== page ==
• Children's Commissioner Al Aynsley-Green wants help rather than punish young people with learning and behaviour problems.
Now ask each group to write down at least three more things their person might say about Asbos and anti-social behaviour. They will use these later in a competition against the other teams, so they should back up their statements.

E.g. "It's unfair to stop me walking down certain streets because it now takes me twice as long to walk to school, making me late." is a stronger statement than "Asbos are unfair!"

To help them,. students might like to read the transcripts of the interviews with Jason, Jennifer and Al Aynsley-Green, which are in the Teachers' background below.

Click here for the transcripts

Jennifer.
Hot seats

This activity requires a large space such as a hall or a classroom with the desks cleared to the side.

Place a circle of four or five outward-facing chairs in the middle of the room.

Students form a standing outer circle around the chairs.

The "Jason" students sit on the hot seats in the middle of the circle. In turn they voice a statement they have prepared, trying not to repeat each other.

All the "Jennifer" students in the outer circle take one pace towards the "Jason" closest to them.

Incorporating the statements they have prepared, they question the "Jasons" and each pair enters into a discussion about Asbos. Four or five pairs should be talking at once.

The other standing students listen into the debate nearest them.

After one minute, stop the group and ask the standing students to vote on which role had the most convincing argument - Jason or Jennifer? Make a note of the results.

Repeat the exercise with the following pairings:

  • "Youth club" students in the hot seats, questioned by police officers.
  • "Liam" students in the hot seats, questioned by police officers.
After each round, ask the standing students to vote on the role with the most convincing arguments.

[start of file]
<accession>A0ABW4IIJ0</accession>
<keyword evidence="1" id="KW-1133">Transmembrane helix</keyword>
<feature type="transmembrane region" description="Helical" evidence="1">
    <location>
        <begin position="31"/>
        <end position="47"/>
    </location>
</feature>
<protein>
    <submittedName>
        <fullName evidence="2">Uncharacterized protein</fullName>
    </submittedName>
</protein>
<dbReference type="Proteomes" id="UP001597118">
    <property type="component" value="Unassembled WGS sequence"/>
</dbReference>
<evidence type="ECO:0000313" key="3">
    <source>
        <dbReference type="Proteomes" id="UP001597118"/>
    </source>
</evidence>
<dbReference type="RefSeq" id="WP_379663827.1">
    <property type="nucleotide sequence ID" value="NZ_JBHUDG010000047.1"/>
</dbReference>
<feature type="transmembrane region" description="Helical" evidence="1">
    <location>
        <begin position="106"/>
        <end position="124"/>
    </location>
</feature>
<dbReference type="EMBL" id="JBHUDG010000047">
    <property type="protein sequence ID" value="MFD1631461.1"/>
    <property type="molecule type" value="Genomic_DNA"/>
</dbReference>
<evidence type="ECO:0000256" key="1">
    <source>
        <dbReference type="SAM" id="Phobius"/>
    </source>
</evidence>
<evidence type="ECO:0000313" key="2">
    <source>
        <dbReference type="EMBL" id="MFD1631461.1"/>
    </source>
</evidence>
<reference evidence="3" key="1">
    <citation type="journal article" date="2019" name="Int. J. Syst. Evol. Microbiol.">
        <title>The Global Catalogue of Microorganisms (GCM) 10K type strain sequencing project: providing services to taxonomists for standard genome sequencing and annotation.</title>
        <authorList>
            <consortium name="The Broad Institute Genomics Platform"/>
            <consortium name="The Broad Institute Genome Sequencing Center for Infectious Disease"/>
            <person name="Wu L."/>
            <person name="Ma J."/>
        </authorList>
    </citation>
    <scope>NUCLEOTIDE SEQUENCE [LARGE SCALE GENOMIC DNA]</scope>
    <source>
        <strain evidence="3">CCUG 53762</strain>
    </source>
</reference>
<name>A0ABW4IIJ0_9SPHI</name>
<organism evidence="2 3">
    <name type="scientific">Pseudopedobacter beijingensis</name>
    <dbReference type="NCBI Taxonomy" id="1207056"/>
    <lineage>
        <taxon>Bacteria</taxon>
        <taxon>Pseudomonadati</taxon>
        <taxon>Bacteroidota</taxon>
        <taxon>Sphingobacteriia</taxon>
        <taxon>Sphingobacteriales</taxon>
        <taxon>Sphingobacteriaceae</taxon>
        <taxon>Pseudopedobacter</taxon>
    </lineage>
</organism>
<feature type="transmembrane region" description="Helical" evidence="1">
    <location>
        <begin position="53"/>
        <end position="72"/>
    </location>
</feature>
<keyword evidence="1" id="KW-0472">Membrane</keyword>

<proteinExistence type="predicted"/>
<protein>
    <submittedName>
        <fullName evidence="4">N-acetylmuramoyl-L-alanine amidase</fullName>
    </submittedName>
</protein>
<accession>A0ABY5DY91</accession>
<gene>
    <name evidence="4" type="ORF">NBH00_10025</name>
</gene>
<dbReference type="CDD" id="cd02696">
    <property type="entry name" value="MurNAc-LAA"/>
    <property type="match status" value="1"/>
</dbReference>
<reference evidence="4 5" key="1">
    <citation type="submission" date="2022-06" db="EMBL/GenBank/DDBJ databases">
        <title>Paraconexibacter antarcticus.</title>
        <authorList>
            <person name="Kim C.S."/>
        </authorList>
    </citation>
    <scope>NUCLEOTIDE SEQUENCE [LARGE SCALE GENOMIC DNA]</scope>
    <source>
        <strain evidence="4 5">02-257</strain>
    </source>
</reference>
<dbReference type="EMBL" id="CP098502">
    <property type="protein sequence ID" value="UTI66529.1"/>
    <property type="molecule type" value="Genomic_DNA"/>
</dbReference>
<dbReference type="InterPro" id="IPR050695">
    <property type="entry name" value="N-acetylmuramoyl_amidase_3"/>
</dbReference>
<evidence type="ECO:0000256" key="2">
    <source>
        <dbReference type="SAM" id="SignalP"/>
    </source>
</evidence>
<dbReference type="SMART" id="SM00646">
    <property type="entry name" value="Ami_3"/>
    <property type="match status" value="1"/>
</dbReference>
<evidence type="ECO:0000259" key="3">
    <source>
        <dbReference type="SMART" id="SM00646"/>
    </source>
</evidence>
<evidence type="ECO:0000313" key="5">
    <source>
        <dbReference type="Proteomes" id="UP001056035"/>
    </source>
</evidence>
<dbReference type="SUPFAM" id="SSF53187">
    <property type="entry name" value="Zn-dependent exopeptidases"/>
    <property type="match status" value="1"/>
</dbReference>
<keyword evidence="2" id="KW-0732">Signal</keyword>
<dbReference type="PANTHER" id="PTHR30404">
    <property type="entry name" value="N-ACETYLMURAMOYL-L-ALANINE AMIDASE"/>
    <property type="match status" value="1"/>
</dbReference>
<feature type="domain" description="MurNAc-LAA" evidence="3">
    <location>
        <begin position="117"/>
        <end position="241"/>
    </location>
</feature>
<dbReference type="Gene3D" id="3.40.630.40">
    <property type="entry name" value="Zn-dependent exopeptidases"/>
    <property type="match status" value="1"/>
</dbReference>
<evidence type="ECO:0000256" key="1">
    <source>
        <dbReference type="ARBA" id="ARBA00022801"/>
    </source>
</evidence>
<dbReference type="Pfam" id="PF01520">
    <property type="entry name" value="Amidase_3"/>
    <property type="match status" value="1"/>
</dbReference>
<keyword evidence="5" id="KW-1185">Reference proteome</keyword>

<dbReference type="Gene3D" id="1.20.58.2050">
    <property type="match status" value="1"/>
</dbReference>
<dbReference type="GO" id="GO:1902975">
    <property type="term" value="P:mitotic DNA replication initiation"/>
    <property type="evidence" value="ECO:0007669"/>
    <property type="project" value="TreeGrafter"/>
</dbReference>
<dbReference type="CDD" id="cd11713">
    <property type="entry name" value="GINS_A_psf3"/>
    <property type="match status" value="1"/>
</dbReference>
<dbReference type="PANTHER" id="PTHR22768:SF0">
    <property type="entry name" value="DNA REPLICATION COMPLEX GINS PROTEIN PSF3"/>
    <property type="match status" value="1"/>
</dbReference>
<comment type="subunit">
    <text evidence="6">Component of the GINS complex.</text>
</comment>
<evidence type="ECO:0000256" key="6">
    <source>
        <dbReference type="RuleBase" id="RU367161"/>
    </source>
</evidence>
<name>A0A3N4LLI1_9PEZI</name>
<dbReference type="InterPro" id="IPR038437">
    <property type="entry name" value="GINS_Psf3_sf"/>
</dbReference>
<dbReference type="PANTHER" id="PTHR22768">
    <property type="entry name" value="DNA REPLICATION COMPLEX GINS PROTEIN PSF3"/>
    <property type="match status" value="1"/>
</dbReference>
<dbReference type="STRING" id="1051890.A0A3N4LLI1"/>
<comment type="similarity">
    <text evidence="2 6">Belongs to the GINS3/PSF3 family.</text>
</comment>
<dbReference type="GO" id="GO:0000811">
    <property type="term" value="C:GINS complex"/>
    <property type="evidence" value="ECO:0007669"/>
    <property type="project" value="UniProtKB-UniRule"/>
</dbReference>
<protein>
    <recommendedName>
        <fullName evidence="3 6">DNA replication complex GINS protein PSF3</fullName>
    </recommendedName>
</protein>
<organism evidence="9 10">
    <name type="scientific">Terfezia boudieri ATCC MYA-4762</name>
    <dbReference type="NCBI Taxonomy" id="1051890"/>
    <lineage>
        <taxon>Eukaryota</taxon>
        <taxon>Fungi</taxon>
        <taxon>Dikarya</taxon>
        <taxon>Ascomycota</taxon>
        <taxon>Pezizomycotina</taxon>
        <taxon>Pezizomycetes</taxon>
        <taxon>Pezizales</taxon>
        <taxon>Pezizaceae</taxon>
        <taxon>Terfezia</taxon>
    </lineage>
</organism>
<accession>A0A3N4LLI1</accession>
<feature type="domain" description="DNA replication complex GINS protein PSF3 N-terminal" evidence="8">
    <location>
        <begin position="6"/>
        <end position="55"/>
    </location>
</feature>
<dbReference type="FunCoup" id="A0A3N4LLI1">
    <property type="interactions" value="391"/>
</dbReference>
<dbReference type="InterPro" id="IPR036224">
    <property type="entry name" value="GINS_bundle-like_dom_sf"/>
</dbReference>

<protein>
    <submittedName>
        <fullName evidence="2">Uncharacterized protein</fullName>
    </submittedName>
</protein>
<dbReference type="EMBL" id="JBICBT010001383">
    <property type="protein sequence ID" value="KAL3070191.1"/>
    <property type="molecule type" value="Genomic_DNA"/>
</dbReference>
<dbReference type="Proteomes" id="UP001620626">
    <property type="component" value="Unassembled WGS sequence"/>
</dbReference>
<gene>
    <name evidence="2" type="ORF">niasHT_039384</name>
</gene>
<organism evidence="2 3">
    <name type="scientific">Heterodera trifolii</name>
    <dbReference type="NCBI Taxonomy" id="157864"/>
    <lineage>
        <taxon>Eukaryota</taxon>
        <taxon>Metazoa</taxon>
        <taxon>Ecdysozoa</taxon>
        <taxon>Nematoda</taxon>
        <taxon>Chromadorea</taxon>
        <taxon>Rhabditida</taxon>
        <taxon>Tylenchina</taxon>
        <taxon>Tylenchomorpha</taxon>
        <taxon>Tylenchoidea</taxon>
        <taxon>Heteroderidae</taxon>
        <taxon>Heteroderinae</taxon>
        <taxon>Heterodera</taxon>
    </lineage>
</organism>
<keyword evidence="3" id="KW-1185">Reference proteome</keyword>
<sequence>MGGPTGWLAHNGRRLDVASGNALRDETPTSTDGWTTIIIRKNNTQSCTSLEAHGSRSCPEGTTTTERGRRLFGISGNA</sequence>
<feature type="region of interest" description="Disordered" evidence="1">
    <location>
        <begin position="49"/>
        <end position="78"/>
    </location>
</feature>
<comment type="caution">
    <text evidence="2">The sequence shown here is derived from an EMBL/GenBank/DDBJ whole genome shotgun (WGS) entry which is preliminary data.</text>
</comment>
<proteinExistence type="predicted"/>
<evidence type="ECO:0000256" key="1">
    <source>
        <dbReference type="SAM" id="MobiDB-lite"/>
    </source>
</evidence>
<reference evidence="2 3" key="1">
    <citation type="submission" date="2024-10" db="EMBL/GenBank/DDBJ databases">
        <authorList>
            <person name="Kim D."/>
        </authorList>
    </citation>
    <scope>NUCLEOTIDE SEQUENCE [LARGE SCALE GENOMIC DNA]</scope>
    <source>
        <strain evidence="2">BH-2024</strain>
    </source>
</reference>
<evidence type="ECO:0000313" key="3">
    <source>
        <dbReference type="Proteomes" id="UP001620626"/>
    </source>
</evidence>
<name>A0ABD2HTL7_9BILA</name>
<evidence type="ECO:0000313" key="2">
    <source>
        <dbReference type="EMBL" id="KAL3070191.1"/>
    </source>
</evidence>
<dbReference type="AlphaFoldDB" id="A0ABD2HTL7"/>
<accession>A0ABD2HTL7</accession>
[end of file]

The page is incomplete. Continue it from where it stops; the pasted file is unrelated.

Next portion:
Plenary

Add up the votes to see which role presented the most convincing arguments. This team is declared the winner.

Ask students: What do YOU think about Asbos?

Extension activity

Students look at the comments sent in by children using the Newsround website. Click on the link in the resource box below.

Next to each comments they write down which of the six people in the film, plus themselves, would be likely to share this view. They can use the abbreviations Me, Jas, Jen, HB, AAG, Liam, PC, and O for other.

Teachers' background

ASBO RESOURCES
Teenagers fighting.

Click on these links for a host of Asbo related resources.

Curriculum relevance

National Curriculum Citizenship Key Stage 3

1a. The legal and human rights and responsibilities underpinning society, basic aspects of the criminal justice system, and how both relate to young people.
2a. Think about topical political, spiritual, moral, social and cultural issues, problems and events by analysing information and its sources, including ICT-based sources.
2b. Justify orally and in writing a personal opinion about such issues, problems or events.
2c. Contribute to group and exploratory class discussions, and take part in debates.
3a. Consider other people's experiences and think about, express and explain views that are not their own.


For hundreds more news-based stories, click on Teachers on the left-hand side.